Shawls Information


The process of making an Albasir shawl, which is a type of traditional handwoven textile often associated with Kashmir, involves several intricate steps.


Selection of Wool

  • Source of Wool: The finest quality wool used for making high-end shawls, such as Pashmina and Shahtoosh, comes from the undercoat of specific breeds of goats. For Pashmina, the wool is sourced from the Changthangi goats found in the Himalayan region. Shahtoosh wool comes from the Tibetan antelope (Chiru).
  • Shearing: The wool is harvested during the molting season when the goats naturally shed their wool. It is carefully collected to ensure minimal damage to the fiber.


  • Scouring: The raw wool contains impurities like dirt, grease, and vegetable matter. It is cleaned through a process called scouring, which involves washing the wool in warm water with mild detergents to remove these impurities.
  • Rinsing: After scouring, the wool is thoroughly rinsed to remove any remaining detergent and impurities.


  • Carding: The cleaned wool is carded using hand carders or a carding machine. Carding involves brushing the wool to disentangle the fibers and remove any remaining impurities. This process aligns the fibers and prepares them for spinning.
  • Combing: For finer wool, an additional combing process is done to further align the fibers and remove shorter strands. Combing produces a smoother and more uniform fiber, essential for high-quality shawls.


Spinning Preparation

  • Roving: The carded and combed wool is drawn out into long, narrow bundles called rovings. These rovings are easier to handle and prepare the fibers for spinning.


  • Hand Spinning: The rovings are hand-spun into yarn using a traditional spinning wheel, known as a “charkha.” Hand-spinning allows for better control over the thickness and consistency of the yarn, which is crucial for the texture and quality of the shawl.
  • Plying: Sometimes, multiple strands of yarn are twisted together to create a stronger and more durable yarn. This process is known as plying.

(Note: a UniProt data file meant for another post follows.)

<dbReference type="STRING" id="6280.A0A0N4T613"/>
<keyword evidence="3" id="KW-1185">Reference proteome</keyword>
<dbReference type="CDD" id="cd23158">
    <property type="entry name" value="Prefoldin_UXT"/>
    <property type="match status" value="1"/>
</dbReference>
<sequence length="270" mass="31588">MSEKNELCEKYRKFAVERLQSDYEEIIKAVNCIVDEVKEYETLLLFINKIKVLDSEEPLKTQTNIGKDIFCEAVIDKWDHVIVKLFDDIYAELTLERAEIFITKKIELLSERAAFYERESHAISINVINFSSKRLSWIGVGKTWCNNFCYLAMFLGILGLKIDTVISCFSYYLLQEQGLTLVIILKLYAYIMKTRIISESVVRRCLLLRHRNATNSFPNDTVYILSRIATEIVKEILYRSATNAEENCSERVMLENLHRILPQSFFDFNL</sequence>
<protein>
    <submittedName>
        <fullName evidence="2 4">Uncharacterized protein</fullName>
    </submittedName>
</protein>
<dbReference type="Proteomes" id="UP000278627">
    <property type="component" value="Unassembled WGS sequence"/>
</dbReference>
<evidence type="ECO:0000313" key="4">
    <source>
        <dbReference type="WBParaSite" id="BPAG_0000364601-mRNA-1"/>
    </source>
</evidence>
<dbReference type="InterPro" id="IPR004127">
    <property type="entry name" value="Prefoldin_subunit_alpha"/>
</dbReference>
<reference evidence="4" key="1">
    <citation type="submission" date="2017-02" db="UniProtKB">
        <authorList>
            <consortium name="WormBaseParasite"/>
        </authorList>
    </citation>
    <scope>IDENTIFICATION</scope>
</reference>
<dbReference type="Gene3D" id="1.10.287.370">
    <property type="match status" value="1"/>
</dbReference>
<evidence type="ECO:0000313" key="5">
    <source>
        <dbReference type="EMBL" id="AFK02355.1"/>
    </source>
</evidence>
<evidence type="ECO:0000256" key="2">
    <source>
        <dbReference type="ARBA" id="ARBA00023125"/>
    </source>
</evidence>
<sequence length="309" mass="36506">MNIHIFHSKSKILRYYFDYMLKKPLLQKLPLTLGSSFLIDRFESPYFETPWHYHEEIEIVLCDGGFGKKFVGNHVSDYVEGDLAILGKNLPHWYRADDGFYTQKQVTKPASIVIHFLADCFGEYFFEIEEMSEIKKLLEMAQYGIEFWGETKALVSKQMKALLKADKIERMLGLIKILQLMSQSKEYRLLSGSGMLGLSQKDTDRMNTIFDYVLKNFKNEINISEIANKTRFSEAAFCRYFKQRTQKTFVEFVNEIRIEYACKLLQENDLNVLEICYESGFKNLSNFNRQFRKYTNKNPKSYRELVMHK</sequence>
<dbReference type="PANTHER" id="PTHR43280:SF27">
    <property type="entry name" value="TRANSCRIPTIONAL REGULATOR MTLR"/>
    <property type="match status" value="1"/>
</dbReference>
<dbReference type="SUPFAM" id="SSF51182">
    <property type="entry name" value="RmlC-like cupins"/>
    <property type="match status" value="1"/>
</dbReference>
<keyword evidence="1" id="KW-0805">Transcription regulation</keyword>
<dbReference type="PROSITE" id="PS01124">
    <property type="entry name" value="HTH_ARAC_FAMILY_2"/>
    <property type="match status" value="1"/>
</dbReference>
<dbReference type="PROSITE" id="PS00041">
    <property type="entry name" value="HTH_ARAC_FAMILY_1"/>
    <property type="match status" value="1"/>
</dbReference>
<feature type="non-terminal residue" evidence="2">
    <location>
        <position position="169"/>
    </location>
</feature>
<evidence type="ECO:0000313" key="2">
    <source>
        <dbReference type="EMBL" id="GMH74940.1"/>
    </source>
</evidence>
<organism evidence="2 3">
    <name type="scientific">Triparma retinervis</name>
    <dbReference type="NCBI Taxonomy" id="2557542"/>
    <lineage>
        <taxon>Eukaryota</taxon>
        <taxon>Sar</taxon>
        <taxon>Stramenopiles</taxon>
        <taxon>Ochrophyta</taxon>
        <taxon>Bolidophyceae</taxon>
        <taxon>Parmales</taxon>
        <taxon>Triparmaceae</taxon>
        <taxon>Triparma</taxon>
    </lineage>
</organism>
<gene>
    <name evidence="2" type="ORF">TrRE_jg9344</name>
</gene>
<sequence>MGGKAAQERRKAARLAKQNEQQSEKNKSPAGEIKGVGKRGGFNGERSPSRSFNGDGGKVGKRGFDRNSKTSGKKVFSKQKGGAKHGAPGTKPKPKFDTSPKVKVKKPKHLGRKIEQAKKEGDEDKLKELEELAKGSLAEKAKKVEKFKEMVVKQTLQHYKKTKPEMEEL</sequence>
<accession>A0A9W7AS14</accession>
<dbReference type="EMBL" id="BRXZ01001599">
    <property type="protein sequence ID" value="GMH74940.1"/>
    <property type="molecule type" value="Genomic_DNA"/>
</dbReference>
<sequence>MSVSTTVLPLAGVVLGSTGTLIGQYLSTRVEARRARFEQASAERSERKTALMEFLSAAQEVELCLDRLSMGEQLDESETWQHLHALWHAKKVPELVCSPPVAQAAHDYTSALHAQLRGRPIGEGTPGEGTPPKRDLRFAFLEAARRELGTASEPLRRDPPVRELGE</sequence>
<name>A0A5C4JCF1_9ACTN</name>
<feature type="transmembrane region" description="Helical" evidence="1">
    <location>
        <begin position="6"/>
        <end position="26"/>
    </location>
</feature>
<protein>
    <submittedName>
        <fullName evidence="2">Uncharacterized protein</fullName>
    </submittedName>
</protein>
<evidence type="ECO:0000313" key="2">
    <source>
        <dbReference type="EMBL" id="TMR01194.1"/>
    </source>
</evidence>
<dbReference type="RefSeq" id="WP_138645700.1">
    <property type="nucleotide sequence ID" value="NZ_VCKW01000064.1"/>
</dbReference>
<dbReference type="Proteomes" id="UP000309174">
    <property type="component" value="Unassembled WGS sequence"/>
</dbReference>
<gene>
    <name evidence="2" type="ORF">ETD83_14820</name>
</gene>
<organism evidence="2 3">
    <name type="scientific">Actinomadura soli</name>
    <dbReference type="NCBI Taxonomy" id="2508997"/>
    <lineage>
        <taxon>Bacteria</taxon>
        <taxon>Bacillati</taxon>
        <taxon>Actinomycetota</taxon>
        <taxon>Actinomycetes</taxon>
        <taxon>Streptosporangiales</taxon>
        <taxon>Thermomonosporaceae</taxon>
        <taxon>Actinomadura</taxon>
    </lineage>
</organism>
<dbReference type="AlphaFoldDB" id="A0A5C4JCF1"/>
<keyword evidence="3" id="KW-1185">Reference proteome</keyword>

• Mordants: A mordant is a substance that helps the dye bond with the wool fibers. Common mordants include alum, iron, and copper.
  • Mordanting Process: The wool is soaked in a mordant solution before dyeing. This step is crucial as it enhances the wool’s ability to absorb the dye and improves color fastness.

Preparation of Dye

Natural Dyes

Traditional Albasir shawls often use natural dyes, which are derived from:

  • Plants: Indigo (blue), madder root (red), turmeric (yellow), henna (brownish-red), pomegranate rinds (yellow/green).
  • Minerals: Iron for black/grey shades.
  • Insects: Cochineal for vibrant reds and purples.

Synthetic Dyes

Modern dyeing techniques may incorporate synthetic dyes, such as acid dyes, for a wider range of colors and more consistent results

Dyeing Process

Preparation of Dye Bath

  • Natural Dyes: Plant materials or other natural sources are boiled in water to extract the dye. The extract is strained to remove solid particles.
  • Synthetic Dyes: Synthetic dyes are dissolved in water, often with the addition of an acid (like vinegar or citric acid) to enhance color uptake.

Immersion and Heating

  • Immersion: The pre-mordanted wool is immersed in the dye bath. It is essential to ensure the wool is fully saturated and evenly exposed to the dye.
  • Heating: The dye bath is gradually heated to a specific temperature, which helps the dye penetrate the wool fibers. This temperature is maintained for a period to ensure even dyeing.
  • Stirring: The wool is gently stirred periodically to ensure the dye is evenly distributed.

Rinsing and Washing

  • Rinsing: After dyeing, the wool is removed from the dye bath and rinsed in lukewarm water to remove excess dye.